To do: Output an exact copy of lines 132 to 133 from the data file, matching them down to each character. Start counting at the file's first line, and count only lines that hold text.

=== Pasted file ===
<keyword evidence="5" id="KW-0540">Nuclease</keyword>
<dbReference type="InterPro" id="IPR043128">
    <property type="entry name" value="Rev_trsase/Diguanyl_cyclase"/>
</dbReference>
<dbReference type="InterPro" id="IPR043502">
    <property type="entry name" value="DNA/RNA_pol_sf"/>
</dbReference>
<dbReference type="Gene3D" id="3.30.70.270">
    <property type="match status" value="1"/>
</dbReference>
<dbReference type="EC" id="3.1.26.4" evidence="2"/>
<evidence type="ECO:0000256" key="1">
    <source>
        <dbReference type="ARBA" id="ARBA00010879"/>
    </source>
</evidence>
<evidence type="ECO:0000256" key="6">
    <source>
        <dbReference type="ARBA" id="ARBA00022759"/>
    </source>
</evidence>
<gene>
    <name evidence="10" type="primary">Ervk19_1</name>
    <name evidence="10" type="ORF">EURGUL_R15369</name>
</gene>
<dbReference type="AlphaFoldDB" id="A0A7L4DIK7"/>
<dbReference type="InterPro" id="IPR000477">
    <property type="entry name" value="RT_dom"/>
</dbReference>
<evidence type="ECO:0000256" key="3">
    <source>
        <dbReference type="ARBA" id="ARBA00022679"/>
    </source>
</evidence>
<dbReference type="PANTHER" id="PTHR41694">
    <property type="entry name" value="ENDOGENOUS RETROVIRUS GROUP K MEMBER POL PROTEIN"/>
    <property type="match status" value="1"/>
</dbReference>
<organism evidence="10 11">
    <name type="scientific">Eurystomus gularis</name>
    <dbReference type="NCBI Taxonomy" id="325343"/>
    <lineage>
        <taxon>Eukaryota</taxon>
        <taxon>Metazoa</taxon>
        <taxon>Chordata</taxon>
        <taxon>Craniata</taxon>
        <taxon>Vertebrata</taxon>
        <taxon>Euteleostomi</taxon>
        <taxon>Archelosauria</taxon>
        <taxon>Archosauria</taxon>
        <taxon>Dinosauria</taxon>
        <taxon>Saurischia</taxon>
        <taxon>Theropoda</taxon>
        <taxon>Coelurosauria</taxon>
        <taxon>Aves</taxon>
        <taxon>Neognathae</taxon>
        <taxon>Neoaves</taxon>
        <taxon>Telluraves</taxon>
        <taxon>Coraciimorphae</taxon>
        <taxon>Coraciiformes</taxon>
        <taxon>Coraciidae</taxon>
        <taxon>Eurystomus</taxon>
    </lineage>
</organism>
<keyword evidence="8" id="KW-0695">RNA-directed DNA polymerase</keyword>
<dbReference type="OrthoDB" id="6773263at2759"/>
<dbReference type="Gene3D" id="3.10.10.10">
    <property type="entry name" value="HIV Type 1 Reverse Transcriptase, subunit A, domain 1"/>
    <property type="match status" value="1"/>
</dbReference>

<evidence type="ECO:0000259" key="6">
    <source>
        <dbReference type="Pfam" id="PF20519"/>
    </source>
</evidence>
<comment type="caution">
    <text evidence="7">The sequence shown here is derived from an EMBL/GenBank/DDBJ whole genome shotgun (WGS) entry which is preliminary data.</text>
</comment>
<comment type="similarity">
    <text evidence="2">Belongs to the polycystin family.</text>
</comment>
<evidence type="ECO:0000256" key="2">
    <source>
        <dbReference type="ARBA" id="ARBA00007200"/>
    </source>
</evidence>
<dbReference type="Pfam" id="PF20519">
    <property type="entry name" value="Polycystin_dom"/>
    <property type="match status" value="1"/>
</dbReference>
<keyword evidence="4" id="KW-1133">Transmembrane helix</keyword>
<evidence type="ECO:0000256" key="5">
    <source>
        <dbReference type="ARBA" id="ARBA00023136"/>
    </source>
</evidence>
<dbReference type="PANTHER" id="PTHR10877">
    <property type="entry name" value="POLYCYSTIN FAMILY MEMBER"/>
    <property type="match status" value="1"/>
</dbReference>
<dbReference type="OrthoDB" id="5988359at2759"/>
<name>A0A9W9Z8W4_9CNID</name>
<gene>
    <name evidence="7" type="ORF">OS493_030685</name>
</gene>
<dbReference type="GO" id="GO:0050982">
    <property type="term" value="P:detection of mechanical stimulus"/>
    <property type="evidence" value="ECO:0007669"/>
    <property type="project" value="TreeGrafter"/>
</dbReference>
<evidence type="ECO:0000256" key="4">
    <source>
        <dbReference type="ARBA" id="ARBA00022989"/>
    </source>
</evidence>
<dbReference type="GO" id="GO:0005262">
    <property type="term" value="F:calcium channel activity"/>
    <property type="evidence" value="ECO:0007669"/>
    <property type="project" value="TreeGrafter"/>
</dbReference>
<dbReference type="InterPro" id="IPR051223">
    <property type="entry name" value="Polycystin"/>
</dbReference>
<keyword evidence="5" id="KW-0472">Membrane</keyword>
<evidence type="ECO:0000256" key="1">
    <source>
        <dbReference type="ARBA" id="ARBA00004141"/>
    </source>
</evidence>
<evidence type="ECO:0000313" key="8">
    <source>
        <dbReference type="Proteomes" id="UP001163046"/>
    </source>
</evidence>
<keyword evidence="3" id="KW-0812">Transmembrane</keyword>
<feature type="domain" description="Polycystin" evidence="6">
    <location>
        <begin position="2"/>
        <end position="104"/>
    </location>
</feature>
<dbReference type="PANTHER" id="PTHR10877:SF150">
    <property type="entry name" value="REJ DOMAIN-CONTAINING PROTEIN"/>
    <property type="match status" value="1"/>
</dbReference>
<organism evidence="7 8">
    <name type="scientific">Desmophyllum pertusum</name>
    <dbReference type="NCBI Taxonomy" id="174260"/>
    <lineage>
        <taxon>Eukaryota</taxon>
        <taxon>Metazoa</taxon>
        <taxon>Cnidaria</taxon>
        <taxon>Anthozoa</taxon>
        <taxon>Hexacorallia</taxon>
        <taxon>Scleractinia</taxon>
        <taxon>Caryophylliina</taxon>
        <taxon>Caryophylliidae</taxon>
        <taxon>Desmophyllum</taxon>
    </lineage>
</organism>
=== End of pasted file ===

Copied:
        <dbReference type="Proteomes" id="UP001163046"/>
    </source>